Here comes the young designer, carrying his old chairs. For Harry Nuriev, who hails from the trading city of Stavropol in the North Caucasus and is now based in hyper-paced Moscow, staying grounded has been essential. It’s cost him some sweat and tears, but also helped forge his young studio. In just under two years, his practice, Crosby Studios—named for a flash of inspiration he had while walking along Manhattan’s Crosby Street—has completed commissions that include workspaces, cafes, and even penthouses.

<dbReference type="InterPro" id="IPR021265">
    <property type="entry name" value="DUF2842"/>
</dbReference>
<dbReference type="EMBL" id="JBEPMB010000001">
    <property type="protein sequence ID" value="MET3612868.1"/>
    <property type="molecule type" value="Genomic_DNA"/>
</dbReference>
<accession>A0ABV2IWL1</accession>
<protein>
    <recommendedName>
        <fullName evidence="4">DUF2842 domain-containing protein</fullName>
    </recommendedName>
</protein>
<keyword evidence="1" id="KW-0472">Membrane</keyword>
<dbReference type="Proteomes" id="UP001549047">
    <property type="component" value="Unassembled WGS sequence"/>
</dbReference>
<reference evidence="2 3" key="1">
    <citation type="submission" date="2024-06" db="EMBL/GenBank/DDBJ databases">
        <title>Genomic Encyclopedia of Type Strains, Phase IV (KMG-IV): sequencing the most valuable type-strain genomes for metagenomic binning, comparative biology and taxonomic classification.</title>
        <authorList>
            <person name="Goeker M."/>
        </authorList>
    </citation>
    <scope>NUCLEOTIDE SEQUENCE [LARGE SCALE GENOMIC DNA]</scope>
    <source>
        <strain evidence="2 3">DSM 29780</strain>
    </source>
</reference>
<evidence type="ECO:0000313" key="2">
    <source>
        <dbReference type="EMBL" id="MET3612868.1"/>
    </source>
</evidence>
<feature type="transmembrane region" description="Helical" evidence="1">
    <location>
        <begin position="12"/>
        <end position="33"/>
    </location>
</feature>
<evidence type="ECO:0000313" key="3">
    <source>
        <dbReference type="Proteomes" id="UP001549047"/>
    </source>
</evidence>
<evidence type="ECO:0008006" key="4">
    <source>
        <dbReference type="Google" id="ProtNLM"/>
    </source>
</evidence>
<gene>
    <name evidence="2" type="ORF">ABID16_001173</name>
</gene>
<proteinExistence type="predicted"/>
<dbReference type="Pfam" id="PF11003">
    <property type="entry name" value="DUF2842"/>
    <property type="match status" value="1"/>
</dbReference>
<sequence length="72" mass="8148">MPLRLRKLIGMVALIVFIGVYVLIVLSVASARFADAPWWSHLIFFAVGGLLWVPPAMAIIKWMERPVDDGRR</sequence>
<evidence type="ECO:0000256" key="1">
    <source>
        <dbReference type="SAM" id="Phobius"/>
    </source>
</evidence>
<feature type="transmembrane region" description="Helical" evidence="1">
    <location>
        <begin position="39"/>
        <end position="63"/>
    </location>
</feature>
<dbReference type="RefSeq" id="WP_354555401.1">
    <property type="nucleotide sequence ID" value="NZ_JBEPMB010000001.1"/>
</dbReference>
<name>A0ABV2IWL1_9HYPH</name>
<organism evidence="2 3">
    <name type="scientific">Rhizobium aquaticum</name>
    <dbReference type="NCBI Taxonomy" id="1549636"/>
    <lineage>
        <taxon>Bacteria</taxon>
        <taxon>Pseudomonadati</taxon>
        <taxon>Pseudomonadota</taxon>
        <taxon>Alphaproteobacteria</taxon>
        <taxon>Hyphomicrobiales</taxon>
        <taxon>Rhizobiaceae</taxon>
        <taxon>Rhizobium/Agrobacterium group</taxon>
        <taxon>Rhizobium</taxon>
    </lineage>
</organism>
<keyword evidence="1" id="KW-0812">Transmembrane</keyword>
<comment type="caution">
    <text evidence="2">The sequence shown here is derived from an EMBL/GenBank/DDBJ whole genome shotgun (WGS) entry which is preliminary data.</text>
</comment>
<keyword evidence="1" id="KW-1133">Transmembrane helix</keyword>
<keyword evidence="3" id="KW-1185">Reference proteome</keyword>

"First it was the issue of how to switch out Italian chic for Scandinavian minimalism," says Nuriev, recalling earlier work with Dmitry Vorontsov, his studio partner who now handles the business and production side of the venture. Though the studio initially had a hard time convincing locals of its minimalist aesthetic, the designer has held strong to his design vision and lets clients come to meet it. "I let the history stay in the space," adds Nuriev, who often reveals a structure’s preexisting elements, then juxtaposes them with the new—as in a beauty parlor they renovated, for which they kept the structure’s original 19th-century flooring intact, filling in areas with pink patches. "The old material helps the new material to be meaningful."